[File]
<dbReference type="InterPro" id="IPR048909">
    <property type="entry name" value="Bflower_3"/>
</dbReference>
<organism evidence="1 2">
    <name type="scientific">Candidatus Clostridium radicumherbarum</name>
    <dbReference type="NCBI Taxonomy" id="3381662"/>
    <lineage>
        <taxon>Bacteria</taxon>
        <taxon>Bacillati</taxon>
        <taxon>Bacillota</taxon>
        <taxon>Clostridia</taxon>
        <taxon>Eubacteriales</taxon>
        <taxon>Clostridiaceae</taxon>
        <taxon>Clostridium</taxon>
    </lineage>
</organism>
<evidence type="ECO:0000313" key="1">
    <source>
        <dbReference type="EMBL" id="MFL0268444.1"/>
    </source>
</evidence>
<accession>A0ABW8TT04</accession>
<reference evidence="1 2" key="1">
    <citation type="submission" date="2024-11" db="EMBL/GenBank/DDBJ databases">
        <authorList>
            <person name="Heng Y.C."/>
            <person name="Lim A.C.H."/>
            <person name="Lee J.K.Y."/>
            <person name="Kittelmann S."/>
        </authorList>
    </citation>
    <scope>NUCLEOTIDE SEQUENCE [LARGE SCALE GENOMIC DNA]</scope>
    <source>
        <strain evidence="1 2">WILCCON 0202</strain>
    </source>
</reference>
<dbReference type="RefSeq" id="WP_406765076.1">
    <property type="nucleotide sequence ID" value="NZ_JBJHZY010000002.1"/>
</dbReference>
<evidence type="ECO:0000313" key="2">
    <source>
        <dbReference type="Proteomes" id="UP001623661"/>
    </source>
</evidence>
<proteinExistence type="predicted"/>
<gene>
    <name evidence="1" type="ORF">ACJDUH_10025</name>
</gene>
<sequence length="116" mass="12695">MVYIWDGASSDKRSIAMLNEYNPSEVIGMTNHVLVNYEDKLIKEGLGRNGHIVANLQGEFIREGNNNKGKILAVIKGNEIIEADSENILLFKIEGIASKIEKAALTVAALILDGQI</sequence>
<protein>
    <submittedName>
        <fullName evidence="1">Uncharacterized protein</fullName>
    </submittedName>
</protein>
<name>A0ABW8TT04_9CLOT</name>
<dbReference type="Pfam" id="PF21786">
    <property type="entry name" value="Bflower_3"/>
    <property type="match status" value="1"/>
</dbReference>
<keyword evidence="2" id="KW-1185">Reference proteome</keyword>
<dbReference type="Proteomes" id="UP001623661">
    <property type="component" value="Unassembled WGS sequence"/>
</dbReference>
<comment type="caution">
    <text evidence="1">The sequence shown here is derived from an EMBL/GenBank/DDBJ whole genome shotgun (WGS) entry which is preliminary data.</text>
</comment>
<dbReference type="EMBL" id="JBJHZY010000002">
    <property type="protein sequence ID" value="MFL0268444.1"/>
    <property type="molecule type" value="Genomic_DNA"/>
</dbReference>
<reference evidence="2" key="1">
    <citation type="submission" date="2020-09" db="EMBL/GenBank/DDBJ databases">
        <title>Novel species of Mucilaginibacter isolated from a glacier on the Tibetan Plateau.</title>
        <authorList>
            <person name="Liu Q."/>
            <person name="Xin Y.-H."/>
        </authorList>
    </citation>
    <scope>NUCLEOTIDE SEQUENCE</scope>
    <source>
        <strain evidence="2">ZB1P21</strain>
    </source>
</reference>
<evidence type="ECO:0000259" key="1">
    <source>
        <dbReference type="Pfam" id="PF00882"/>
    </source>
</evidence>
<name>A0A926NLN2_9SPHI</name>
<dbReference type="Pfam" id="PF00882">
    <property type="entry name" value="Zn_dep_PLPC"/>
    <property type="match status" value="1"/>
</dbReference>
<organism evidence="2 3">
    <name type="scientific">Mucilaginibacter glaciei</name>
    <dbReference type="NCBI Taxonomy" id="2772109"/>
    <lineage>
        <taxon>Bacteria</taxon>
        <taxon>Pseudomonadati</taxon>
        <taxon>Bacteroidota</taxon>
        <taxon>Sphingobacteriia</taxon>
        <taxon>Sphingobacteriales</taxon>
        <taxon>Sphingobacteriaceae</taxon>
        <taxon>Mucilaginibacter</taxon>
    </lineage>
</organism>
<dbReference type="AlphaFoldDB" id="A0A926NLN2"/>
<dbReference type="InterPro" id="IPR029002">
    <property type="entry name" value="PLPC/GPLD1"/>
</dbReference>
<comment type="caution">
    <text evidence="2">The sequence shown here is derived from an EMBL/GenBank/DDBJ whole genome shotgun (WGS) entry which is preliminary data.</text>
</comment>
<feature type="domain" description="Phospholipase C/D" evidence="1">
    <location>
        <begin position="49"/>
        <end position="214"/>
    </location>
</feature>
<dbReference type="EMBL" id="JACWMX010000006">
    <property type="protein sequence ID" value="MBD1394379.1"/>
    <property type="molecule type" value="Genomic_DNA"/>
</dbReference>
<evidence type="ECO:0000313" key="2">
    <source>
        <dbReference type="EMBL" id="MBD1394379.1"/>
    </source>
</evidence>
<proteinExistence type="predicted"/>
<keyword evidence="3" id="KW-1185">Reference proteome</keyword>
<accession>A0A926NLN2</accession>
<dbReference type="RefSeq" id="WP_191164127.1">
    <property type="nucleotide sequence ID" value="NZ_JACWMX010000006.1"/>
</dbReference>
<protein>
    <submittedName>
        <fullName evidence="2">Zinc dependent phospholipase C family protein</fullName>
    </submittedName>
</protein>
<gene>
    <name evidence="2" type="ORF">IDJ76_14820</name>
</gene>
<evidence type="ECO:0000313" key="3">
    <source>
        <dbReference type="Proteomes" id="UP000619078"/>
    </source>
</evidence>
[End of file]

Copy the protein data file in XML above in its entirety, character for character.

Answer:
<dbReference type="InterPro" id="IPR048909">
    <property type="entry name" value="Bflower_3"/>
</dbReference>
<organism evidence="1 2">
    <name type="scientific">Candidatus Clostridium radicumherbarum</name>
    <dbReference type="NCBI Taxonomy" id="3381662"/>
    <lineage>
        <taxon>Bacteria</taxon>
        <taxon>Bacillati</taxon>
        <taxon>Bacillota</taxon>
        <taxon>Clostridia</taxon>
        <taxon>Eubacteriales</taxon>
        <taxon>Clostridiaceae</taxon>
        <taxon>Clostridium</taxon>
    </lineage>
</organism>
<evidence type="ECO:0000313" key="1">
    <source>
        <dbReference type="EMBL" id="MFL0268444.1"/>
    </source>
</evidence>
<accession>A0ABW8TT04</accession>
<reference evidence="1 2" key="1">
    <citation type="submission" date="2024-11" db="EMBL/GenBank/DDBJ databases">
        <authorList>
            <person name="Heng Y.C."/>
            <person name="Lim A.C.H."/>
            <person name="Lee J.K.Y."/>
            <person name="Kittelmann S."/>
        </authorList>
    </citation>
    <scope>NUCLEOTIDE SEQUENCE [LARGE SCALE GENOMIC DNA]</scope>
    <source>
        <strain evidence="1 2">WILCCON 0202</strain>
    </source>
</reference>
<dbReference type="RefSeq" id="WP_406765076.1">
    <property type="nucleotide sequence ID" value="NZ_JBJHZY010000002.1"/>
</dbReference>
<evidence type="ECO:0000313" key="2">
    <source>
        <dbReference type="Proteomes" id="UP001623661"/>
    </source>
</evidence>
<proteinExistence type="predicted"/>
<gene>
    <name evidence="1" type="ORF">ACJDUH_10025</name>
</gene>
<sequence length="116" mass="12695">MVYIWDGASSDKRSIAMLNEYNPSEVIGMTNHVLVNYEDKLIKEGLGRNGHIVANLQGEFIREGNNNKGKILAVIKGNEIIEADSENILLFKIEGIASKIEKAALTVAALILDGQI</sequence>
<protein>
    <submittedName>
        <fullName evidence="1">Uncharacterized protein</fullName>
    </submittedName>
</protein>
<name>A0ABW8TT04_9CLOT</name>
<dbReference type="Pfam" id="PF21786">
    <property type="entry name" value="Bflower_3"/>
    <property type="match status" value="1"/>
</dbReference>
<keyword evidence="2" id="KW-1185">Reference proteome</keyword>
<dbReference type="Proteomes" id="UP001623661">
    <property type="component" value="Unassembled WGS sequence"/>
</dbReference>
<comment type="caution">
    <text evidence="1">The sequence shown here is derived from an EMBL/GenBank/DDBJ whole genome shotgun (WGS) entry which is preliminary data.</text>
</comment>
<dbReference type="EMBL" id="JBJHZY010000002">
    <property type="protein sequence ID" value="MFL0268444.1"/>
    <property type="molecule type" value="Genomic_DNA"/>
</dbReference>
<reference evidence="2" key="1">
    <citation type="submission" date="2020-09" db="EMBL/GenBank/DDBJ databases">
        <title>Novel species of Mucilaginibacter isolated from a glacier on the Tibetan Plateau.</title>
        <authorList>
            <person name="Liu Q."/>
            <person name="Xin Y.-H."/>
        </authorList>
    </citation>
    <scope>NUCLEOTIDE SEQUENCE</scope>
    <source>
        <strain evidence="2">ZB1P21</strain>
    </source>
</reference>
<evidence type="ECO:0000259" key="1">
    <source>
        <dbReference type="Pfam" id="PF00882"/>
    </source>
</evidence>
<name>A0A926NLN2_9SPHI</name>
<dbReference type="Pfam" id="PF00882">
    <property type="entry name" value="Zn_dep_PLPC"/>
    <property type="match status" value="1"/>
</dbReference>
<organism evidence="2 3">
    <name type="scientific">Mucilaginibacter glaciei</name>
    <dbReference type="NCBI Taxonomy" id="2772109"/>
    <lineage>
        <taxon>Bacteria</taxon>
        <taxon>Pseudomonadati</taxon>
        <taxon>Bacteroidota</taxon>
        <taxon>Sphingobacteriia</taxon>
        <taxon>Sphingobacteriales</taxon>
        <taxon>Sphingobacteriaceae</taxon>
        <taxon>Mucilaginibacter</taxon>
    </lineage>
</organism>
<dbReference type="AlphaFoldDB" id="A0A926NLN2"/>
<dbReference type="InterPro" id="IPR029002">
    <property type="entry name" value="PLPC/GPLD1"/>
</dbReference>
<comment type="caution">
    <text evidence="2">The sequence shown here is derived from an EMBL/GenBank/DDBJ whole genome shotgun (WGS) entry which is preliminary data.</text>
</comment>
<feature type="domain" description="Phospholipase C/D" evidence="1">
    <location>
        <begin position="49"/>
        <end position="214"/>
    </location>
</feature>
<dbReference type="EMBL" id="JACWMX010000006">
    <property type="protein sequence ID" value="MBD1394379.1"/>
    <property type="molecule type" value="Genomic_DNA"/>
</dbReference>
<evidence type="ECO:0000313" key="2">
    <source>
        <dbReference type="EMBL" id="MBD1394379.1"/>
    </source>
</evidence>
<proteinExistence type="predicted"/>
<keyword evidence="3" id="KW-1185">Reference proteome</keyword>
<accession>A0A926NLN2</accession>
<dbReference type="RefSeq" id="WP_191164127.1">
    <property type="nucleotide sequence ID" value="NZ_JACWMX010000006.1"/>
</dbReference>
<protein>
    <submittedName>
        <fullName evidence="2">Zinc dependent phospholipase C family protein</fullName>
    </submittedName>
</protein>
<gene>
    <name evidence="2" type="ORF">IDJ76_14820</name>
</gene>
<evidence type="ECO:0000313" key="3">
    <source>
        <dbReference type="Proteomes" id="UP000619078"/>
    </source>
</evidence>